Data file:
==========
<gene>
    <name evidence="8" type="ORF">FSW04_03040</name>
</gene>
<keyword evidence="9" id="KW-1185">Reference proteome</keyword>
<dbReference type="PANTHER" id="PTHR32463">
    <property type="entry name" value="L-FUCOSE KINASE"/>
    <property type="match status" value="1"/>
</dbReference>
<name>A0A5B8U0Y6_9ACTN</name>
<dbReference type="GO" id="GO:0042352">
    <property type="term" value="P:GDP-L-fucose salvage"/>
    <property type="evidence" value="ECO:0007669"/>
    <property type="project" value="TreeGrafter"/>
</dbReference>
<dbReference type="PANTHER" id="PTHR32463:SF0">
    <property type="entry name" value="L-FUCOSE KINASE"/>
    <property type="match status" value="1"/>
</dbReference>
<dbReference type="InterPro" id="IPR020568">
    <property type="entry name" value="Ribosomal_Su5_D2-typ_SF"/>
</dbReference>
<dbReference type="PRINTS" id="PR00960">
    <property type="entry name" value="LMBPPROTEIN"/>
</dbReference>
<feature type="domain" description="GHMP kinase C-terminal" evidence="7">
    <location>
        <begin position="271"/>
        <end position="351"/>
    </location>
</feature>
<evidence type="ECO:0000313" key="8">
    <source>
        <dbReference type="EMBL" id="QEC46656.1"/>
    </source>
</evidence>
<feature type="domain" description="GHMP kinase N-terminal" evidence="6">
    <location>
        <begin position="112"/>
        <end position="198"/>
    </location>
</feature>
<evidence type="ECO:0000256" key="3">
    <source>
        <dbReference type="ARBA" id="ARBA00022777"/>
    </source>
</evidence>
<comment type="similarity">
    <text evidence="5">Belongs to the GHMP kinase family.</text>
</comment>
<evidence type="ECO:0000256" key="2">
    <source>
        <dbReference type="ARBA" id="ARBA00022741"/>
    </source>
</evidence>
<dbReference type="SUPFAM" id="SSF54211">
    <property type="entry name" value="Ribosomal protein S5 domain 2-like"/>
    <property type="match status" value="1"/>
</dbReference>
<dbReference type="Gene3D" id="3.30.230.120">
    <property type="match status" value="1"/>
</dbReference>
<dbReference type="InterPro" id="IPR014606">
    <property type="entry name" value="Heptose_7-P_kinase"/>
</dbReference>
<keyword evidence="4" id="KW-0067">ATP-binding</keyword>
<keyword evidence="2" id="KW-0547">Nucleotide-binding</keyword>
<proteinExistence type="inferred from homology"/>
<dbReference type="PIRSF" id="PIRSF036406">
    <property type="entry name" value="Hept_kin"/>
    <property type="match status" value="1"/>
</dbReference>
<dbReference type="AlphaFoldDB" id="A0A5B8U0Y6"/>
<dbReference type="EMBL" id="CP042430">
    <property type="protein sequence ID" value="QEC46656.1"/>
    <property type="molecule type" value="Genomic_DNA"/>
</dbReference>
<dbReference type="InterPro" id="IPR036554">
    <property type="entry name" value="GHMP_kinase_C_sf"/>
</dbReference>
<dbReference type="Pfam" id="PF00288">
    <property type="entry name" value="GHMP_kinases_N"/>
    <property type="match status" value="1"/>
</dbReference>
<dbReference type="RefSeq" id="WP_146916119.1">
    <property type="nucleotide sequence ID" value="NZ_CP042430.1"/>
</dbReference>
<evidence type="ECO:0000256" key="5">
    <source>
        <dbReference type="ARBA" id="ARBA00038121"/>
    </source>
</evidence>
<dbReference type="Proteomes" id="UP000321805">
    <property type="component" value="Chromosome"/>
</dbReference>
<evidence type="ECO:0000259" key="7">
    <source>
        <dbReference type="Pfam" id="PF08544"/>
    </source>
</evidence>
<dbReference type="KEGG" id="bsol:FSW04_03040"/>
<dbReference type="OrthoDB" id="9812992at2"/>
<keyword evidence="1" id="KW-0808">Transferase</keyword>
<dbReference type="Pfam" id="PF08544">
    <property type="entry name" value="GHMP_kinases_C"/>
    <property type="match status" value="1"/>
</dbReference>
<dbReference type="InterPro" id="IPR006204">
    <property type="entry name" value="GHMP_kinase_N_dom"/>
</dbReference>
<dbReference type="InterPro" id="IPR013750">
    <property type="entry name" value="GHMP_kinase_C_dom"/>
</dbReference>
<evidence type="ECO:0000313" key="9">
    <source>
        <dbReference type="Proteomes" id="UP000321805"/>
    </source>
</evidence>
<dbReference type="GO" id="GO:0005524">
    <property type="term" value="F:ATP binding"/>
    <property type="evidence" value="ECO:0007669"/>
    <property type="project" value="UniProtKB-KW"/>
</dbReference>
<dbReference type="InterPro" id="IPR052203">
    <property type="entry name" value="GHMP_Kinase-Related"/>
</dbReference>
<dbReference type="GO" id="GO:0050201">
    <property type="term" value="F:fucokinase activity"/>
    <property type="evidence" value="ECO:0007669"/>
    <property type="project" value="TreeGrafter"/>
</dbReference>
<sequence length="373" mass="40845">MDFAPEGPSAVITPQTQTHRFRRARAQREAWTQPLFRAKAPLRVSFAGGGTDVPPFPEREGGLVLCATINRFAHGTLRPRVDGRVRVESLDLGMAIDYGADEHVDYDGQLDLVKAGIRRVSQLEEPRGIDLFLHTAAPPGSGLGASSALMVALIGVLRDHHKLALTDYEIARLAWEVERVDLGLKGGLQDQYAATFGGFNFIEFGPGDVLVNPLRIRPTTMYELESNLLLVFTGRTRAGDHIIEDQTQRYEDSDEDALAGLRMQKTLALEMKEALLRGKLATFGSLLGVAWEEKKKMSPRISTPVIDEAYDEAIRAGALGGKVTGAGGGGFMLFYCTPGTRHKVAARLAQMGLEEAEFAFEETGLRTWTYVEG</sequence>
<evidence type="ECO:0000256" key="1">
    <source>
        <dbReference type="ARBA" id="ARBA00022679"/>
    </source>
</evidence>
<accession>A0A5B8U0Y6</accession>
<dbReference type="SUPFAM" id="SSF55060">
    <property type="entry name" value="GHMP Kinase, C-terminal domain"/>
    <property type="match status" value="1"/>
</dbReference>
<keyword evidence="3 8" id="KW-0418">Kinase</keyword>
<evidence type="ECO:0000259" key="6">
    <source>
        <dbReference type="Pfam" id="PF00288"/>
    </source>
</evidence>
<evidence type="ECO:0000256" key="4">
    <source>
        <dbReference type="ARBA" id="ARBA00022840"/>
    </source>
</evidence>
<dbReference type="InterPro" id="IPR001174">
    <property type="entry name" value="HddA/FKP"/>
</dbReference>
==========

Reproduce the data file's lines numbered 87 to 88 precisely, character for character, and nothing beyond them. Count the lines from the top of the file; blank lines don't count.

<evidence type="ECO:0000256" key="5">
    <source>